The Real Deal New York

Related’s Jeff Blau: The making of a CEO

Will the mega-developer's new chief be able to keep the company on top?

October 01, 2012
By Adam Piore

Jeff Blau is the Related Companies’ first CEO to succeed company founder Stephen Ross.

QUICK FACTS
NAME: Jeff Blau
TITLE: CEO
AGE: 44
EDUCATION: University of Michigan
HOMETOWN: Woodbury, Long Island
CURRENTLY LIVES IN: 1040 Fifth Avenue

***

For many students, college is about streaking the quad and doing keg stands. For Jeff Blau, it was about doing deals.

When the Long Island native was a sophomore at the University of Michigan, the school shut down its printing office to save money. So Blau set up a business producing course packs himself. Then he convinced his professors to let him hire their teaching assistants to take notes in their classes — and sold those notes to his classmates at a profit. As an undergrad, he was also involved in real estate, teaming up with a local contractor to buy single-family homes in Ann Arbor and subdivide them into student apartments.

Blau’s entrepreneurial flair didn’t fade when he arrived at the Related Companies in the early 1990s.

“Jeff was notorious for creating new businesses and having very innovative ideas,” recalled Marty Burger, who worked at Related for 15 years and is now co-CEO of Silverstein Properties. “Early on, he got [Related owner] Steve Ross to back him and bid on a casino license in California. He almost pulled it off.”

Stephen Ross

Blau will have plenty of opportunity to implement more big ideas in the years ahead as CEO of the mammoth real estate development company behind the Time Warner Center and Hudson Yards. Last month, Ross officially stepped down from the CEO spot and elevated Blau, his 44-year-old deputy, to the position. Ross also appointed executive vice president Bruce Beal, Jr. to succeed Blau as president.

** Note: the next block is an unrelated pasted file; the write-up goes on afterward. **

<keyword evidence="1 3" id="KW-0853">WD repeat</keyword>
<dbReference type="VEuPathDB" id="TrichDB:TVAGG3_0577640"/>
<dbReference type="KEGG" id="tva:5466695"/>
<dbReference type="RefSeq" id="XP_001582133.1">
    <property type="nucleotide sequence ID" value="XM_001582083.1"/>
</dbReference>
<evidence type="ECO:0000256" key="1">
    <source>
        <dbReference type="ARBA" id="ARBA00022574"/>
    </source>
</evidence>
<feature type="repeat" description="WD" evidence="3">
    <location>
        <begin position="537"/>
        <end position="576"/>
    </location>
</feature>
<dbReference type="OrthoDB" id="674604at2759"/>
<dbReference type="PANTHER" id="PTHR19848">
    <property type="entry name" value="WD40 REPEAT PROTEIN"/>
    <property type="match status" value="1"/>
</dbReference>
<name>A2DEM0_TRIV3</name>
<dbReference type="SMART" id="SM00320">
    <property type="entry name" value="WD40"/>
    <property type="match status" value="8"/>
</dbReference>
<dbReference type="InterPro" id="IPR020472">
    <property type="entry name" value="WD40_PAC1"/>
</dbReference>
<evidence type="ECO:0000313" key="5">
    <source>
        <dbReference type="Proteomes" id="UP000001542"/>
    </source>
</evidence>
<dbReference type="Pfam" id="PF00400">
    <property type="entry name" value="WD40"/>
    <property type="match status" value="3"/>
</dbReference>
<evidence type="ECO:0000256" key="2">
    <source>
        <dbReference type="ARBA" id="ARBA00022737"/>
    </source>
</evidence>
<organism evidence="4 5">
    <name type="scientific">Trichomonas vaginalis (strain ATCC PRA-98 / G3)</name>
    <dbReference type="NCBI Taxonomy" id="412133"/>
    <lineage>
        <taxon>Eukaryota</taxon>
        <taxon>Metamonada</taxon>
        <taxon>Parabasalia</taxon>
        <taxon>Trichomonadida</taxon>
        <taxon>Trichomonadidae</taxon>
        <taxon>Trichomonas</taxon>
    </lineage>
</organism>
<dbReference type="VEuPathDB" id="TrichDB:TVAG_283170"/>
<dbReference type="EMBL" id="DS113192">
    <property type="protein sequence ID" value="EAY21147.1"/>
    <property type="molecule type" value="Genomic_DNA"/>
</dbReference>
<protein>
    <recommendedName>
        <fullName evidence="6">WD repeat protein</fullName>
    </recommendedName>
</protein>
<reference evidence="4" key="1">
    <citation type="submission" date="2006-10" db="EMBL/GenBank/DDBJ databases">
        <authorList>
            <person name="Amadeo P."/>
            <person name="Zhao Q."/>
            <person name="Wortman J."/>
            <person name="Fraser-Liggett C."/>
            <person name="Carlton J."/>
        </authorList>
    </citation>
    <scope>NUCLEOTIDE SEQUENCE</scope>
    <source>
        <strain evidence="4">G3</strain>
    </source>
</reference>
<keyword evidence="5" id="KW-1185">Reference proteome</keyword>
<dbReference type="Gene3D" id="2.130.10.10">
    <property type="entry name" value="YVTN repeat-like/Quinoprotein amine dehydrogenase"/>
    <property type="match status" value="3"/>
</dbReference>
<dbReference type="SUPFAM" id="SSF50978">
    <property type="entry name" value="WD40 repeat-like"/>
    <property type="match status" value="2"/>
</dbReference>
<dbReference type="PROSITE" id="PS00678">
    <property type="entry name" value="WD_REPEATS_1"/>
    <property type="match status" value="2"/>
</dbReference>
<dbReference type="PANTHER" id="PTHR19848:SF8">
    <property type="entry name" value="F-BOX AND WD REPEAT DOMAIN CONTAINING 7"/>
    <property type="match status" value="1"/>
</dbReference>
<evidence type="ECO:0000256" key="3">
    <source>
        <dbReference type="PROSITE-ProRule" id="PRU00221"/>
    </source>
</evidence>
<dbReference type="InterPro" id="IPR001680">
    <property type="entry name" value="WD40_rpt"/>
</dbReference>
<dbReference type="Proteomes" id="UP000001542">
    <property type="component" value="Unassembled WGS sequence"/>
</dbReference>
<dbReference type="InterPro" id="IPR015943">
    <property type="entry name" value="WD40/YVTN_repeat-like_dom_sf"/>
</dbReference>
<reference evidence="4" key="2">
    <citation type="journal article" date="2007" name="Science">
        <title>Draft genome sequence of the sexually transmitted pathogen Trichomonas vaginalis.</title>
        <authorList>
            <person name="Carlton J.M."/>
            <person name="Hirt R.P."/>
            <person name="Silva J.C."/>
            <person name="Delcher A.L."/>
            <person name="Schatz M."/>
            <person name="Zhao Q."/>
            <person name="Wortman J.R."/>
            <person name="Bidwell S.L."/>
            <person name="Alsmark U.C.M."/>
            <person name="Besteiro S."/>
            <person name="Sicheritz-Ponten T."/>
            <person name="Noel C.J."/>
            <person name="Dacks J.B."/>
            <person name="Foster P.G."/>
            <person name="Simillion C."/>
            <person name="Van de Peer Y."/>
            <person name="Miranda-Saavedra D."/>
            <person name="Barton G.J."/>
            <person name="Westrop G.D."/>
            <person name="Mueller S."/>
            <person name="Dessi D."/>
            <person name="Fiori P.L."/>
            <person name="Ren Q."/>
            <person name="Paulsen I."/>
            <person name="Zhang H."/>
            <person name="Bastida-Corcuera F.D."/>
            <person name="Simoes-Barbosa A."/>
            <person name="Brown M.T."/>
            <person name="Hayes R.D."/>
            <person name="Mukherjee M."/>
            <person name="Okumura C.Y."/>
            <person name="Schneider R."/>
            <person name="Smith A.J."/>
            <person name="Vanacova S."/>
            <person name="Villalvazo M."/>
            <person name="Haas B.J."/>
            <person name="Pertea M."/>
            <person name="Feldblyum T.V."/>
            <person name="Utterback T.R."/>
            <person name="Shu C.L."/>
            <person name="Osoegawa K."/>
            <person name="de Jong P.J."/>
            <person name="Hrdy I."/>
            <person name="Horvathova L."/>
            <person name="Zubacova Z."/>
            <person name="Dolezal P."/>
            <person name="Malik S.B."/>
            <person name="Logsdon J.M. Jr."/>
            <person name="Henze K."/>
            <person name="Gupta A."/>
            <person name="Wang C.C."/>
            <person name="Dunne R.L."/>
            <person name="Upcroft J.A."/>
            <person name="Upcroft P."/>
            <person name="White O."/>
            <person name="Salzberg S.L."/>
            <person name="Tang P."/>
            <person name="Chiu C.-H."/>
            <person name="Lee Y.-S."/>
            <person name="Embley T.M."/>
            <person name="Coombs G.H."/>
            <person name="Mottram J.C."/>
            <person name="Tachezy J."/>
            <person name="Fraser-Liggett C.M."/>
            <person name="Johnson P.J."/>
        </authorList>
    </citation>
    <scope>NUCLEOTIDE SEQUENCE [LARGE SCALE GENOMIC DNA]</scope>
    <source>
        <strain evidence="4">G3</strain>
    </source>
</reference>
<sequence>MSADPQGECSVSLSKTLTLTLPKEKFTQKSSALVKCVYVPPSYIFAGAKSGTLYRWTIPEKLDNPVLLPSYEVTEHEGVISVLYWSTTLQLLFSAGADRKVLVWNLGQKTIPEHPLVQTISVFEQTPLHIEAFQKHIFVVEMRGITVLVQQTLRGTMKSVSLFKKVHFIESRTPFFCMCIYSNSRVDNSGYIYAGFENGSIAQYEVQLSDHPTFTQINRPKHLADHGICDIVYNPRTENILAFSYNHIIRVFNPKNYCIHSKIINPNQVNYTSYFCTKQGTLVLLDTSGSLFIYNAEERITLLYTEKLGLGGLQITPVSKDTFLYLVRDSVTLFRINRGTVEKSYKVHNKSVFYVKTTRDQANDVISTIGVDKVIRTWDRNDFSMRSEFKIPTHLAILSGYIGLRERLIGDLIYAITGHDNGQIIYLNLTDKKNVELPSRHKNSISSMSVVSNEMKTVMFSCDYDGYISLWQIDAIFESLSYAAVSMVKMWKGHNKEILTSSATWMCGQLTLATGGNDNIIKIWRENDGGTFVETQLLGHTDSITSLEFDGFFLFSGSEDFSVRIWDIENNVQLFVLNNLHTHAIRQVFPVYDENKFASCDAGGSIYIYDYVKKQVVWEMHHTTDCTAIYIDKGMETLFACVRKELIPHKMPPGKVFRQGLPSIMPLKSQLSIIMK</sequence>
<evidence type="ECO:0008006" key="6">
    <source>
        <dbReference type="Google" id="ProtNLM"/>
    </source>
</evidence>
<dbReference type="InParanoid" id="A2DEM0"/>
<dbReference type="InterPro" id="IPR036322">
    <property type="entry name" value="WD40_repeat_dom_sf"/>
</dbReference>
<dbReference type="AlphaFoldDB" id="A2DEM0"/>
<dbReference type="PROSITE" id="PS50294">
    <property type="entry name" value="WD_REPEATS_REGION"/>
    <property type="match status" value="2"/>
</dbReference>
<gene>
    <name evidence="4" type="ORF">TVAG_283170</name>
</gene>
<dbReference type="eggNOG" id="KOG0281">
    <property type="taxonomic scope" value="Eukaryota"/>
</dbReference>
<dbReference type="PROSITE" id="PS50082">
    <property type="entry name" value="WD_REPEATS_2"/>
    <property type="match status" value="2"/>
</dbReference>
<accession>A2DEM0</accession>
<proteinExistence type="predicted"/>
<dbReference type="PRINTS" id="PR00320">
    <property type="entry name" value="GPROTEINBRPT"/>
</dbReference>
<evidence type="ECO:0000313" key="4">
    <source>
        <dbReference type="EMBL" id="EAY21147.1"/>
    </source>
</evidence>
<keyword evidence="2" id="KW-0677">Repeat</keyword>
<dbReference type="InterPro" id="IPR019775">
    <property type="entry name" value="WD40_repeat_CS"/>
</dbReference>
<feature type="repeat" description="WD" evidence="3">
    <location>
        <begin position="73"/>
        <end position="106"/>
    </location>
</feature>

Ross, who is still chairman and majority owner, will remain involved in projects of his choosing, including Hudson Yards. But Blau will oversee much of the generation and financing of new deals, while Beal will focus on implementing the deals in the pipeline.

The timing of the succession announcement took some by surprise: Ross, also a Michigan alum, broke the news spontaneously during a speech at the University of Michigan’s Ross School of Business, (which was named after him in 2004). But the succession plan itself has been in the works for years.

Ever since Blau took over as Related’s president back in 2000, Ross has been gradually handing over more duties to his successors so that he could focus on whatever interested him, associates said.

Until recently, “Jeff was doing the work and didn’t have the title,” said Steven Spinola, chairman of the Real Estate Board of New York, the industry’s biggest trade organization. “Now he’s got the title.”

Ross is still “intimately involved in the business,” said Alan Wiener, vice president of the institutional owners division at Wells Fargo and a longtime Related lender. But “he has delegated an enormous amount of responsibility to both [Blau and Beal]. That is how you do succession.”

Indeed, Ross, a former tax attorney who founded the business in 1972, is nothing if not deliberate.

“We didn’t build this up to be the largest development company in the country without thinking through all the details,” Ross told The Real Deal last month. “You always have to have contingency plans. Things happen, people leave, bad events happen to people sometimes.

“It’s like owning a baseball team or a football team,” said Ross, who owns the Miami Dolphins. “You see your stars and you grow them. I knew this guy was good, and I grew him.”

Hudson Yards

Emerging rock star

Bruce Beal

A product of Bayside, Queens, and Woodbury, Long Island, Blau started in business early. As a kid, he said, he had “every single business you could think of: a lemonade stand, bagel delivery, a paper route.”

His father was a builder and a contractor, and Blau spent his summers working on job sites and accompanying him to meetings.

When he was a junior at Michigan, Blau signed up for a graduate-level real estate development class. He was one of perhaps three undergraduates out of a class of 50, recalled Peter Allen, the developer who taught the class and headed the real estate department at the time. The rest of the students were MBAs, law students and those seeking master’s degrees in urban planning, architecture, construction and engineering.

Even so, Blau earned an A-plus, and Allen was so impressed by his final project — a proposal for a mixed-use development — that he offered Blau a job at his real estate firm in Ann Arbor.

Blau turned him down.

“He was one of the rock stars of the class,” Allen said. “He just naturally understood the field. He was so good — not just at the financials, but the big picture. He could quantify all these issues of mix and density and quality and architecture. That is a hard thing to do.”